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VHS to DVD quality

 
 
wthack@aol.com
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      03-24-2005, 02:14 AM
I made my first DVD and when doing an A/B compare to the source VHS I
am very disappointed with the degradation in both video and audio
quality. The video lacks sharpness and saturation and the audio seems
to saturate when compared to the 20 year old VHS tape.

I am moving old VHS home movies thru a Canon ZR70 camcorder using it as
an AV to DV converter. The DV stream is being sent to my Dell over a
Fireware port. The video is captured as a .avi file using Sonic MyDVD.
I use Microsoft MovieMaker to do any editing and save the file as a
..avi again, and then I use Sonic again to burn to DVD.

Where in this chain am I losing my fidelity? What is a resonable
expectation for video/audio quality in a DVD made from a VHS tape?

 
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PTRAVEL
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      03-24-2005, 02:45 AM

<(E-Mail Removed)> wrote in message
news:(E-Mail Removed) oups.com...
>I made my first DVD and when doing an A/B compare to the source VHS I
> am very disappointed with the degradation in both video and audio
> quality. The video lacks sharpness and saturation and the audio seems
> to saturate when compared to the 20 year old VHS tape.
>
> I am moving old VHS home movies thru a Canon ZR70 camcorder using it as
> an AV to DV converter. The DV stream is being sent to my Dell over a
> Fireware port. The video is captured as a .avi file using Sonic MyDVD.
> I use Microsoft MovieMaker to do any editing and save the file as a
> .avi again, and then I use Sonic again to burn to DVD.
>
> Where in this chain am I losing my fidelity? What is a resonable
> expectation for video/audio quality in a DVD made from a VHS tape?


Almost certainly, the weak point in your work chain is the post-editing
conversion from avi to mpeg for burning to the DVD. Try a stand-alone
transcoder like tmpgenc, set for 2-pass vbr and tweaked as found here:

http://dvd-hq.info/Compression.html

Note that high-quality avi-to-mpeg transcoding in tmpgenc is very slow. On
my 3 GHz 512 meg P4 system, it can take up to 24 hours to transcode 2 hours
of dv-codec avi. However, the results are spectacular and produce DVDs that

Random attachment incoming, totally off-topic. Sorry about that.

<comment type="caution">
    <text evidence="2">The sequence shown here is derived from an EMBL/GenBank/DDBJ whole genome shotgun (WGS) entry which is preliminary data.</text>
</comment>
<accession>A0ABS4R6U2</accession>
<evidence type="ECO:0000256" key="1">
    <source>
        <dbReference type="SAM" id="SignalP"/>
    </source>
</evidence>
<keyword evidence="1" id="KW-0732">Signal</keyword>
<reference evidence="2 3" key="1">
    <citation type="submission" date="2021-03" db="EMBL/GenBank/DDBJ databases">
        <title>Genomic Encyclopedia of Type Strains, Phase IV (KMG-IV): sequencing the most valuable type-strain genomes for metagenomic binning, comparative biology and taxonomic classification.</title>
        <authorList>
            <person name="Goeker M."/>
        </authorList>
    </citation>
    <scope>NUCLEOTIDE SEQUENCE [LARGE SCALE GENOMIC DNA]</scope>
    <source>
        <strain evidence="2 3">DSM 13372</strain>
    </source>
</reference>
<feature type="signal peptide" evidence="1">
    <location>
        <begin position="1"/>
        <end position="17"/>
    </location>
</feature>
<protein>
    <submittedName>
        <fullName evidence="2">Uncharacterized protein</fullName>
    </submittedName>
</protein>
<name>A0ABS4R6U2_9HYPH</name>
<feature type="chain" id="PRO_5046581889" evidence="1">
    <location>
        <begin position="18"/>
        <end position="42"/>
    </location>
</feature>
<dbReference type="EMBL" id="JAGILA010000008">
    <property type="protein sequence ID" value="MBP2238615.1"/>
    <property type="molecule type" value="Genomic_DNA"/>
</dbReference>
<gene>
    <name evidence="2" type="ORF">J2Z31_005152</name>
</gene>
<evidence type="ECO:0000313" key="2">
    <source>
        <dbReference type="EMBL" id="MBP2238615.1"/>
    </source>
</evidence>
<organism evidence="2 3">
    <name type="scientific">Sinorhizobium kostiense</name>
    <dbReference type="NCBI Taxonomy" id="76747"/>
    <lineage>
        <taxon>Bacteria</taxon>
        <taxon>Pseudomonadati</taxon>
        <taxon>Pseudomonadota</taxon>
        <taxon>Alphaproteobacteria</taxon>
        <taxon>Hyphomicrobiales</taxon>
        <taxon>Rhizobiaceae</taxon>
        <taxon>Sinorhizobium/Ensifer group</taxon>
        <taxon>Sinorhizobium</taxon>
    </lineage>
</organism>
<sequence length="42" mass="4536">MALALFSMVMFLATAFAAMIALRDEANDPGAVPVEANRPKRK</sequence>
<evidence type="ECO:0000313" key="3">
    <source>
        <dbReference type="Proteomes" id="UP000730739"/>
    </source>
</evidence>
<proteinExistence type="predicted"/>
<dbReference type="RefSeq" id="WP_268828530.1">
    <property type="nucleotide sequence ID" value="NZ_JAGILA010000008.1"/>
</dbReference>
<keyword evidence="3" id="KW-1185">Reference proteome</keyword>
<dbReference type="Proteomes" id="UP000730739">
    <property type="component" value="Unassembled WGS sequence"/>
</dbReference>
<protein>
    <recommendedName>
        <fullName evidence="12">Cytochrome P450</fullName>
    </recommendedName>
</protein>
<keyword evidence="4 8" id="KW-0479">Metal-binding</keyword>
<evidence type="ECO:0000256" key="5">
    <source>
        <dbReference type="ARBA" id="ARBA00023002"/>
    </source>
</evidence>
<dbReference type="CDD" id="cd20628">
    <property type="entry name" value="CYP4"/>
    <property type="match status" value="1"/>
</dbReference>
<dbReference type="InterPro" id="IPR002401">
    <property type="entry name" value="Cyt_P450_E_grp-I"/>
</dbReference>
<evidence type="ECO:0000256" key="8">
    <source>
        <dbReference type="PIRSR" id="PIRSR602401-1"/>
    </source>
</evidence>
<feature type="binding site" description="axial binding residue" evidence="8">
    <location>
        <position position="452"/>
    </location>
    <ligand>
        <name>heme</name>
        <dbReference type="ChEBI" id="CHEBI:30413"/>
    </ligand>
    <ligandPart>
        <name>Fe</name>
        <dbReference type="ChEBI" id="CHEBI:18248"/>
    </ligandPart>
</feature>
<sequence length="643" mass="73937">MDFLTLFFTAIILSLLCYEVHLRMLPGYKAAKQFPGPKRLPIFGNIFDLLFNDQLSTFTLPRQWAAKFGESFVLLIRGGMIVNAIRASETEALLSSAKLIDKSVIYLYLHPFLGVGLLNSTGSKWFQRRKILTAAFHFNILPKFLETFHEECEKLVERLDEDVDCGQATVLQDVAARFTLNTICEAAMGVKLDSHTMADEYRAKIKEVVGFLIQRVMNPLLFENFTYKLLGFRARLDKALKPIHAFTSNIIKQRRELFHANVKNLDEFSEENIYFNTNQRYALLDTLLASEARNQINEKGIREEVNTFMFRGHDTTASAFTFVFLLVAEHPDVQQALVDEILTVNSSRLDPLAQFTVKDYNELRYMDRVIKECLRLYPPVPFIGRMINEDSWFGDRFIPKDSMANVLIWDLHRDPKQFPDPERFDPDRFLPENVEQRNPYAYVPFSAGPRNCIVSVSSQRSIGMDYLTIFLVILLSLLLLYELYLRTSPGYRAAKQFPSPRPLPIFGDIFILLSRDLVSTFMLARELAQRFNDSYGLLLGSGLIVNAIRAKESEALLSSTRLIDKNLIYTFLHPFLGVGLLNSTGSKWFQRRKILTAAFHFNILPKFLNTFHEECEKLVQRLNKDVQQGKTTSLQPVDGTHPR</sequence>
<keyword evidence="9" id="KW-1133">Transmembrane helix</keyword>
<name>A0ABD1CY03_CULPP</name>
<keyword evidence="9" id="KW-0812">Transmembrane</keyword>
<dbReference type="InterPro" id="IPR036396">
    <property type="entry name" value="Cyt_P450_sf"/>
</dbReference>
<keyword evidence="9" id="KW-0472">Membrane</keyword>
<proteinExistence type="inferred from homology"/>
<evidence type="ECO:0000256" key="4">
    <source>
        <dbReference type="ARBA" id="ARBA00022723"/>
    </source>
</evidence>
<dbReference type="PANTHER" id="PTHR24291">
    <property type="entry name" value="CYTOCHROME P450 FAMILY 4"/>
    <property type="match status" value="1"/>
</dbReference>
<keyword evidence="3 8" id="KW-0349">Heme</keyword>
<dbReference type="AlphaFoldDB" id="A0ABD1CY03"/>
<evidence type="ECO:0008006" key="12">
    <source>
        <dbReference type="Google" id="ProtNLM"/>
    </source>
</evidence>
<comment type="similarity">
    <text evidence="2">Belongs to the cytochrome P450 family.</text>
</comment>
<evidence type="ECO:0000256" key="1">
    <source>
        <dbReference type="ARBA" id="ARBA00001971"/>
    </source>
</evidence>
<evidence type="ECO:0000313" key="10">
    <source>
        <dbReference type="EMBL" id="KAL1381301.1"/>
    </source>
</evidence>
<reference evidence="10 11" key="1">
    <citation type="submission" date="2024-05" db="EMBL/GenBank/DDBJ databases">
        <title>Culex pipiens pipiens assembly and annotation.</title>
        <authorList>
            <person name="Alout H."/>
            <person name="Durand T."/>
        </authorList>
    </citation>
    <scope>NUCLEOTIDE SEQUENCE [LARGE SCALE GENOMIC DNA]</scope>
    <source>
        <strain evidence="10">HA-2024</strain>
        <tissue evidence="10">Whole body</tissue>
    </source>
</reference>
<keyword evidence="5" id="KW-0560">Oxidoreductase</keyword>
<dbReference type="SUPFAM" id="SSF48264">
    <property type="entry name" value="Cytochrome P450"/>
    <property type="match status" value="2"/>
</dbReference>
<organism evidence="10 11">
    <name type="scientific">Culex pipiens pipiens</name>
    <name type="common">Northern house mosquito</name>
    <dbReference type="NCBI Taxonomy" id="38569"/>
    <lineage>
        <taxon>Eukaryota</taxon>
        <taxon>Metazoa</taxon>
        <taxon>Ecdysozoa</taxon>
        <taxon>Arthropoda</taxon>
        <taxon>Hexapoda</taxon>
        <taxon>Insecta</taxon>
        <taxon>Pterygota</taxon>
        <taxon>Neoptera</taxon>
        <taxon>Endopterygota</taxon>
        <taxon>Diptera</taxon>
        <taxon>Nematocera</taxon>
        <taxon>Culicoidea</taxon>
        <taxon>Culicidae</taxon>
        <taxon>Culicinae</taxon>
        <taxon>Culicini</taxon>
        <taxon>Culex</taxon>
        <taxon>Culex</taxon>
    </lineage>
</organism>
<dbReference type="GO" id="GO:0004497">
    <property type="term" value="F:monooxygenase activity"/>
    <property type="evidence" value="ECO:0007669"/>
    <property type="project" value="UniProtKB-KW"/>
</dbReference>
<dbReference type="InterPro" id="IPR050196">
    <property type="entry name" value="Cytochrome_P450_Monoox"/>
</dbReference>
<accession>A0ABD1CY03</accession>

approach commercial DVD quality.

>



 
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Ken Maltby
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      03-24-2005, 03:29 AM

"PTRAVEL" <(E-Mail Removed)> wrote in message
news:(E-Mail Removed)...
>
> <(E-Mail Removed)> wrote in message
> news:(E-Mail Removed) oups.com...
>>I made my first DVD and when doing an A/B compare to the source VHS I
>> am very disappointed with the degradation in both video and audio
>> quality. The video lacks sharpness and saturation and the audio seems
>> to saturate when compared to the 20 year old VHS tape.
>>
>> I am moving old VHS home movies thru a Canon ZR70 camcorder using it as
>> an AV to DV converter. The DV stream is being sent to my Dell over a
>> Fireware port. The video is captured as a .avi file using Sonic MyDVD.
>> I use Microsoft MovieMaker to do any editing and save the file as a
>> .avi again, and then I use Sonic again to burn to DVD.
>>
>> Where in this chain am I losing my fidelity? What is a resonable
>> expectation for video/audio quality in a DVD made from a VHS tape?

>
> Almost certainly, the weak point in your work chain is the post-editing
> conversion from avi to mpeg for burning to the DVD. Try a stand-alone
> transcoder like tmpgenc, set for 2-pass vbr and tweaked as found here:
>
> http://dvd-hq.info/Compression.html
>
> Note that high-quality avi-to-mpeg transcoding in tmpgenc is very slow.
> On my 3 GHz 512 meg P4 system, it can take up to 24 hours to transcode 2
> hours of dv-codec avi. However, the results are spectacular and produce
> DVDs that approach commercial DVD quality.
>
>>



Not bad advice, but you might want to try both "PTravel's"
time consuming approach and a good single pass encoder like
the Ligos GoMotion encoder in Magix's "Movie Edit Pro 10".
When it works it will outshine both MovieMaker and MyDVD.
It has a camera noise print sample for the Canon ZR, also. It
usually takes some effort to get everything you want working,
but it can do a whole lot for only $50. It will even do Surround
sound, HD, and widescreen. www.magix.com

You may find that any slight improvement provided by the two
pass process, cost you more than it's worth. I don't have a link
to any optimized settings but you could do the comparison using
those provided by "PTravel's" link. (except the two pass, of
course)

Luck;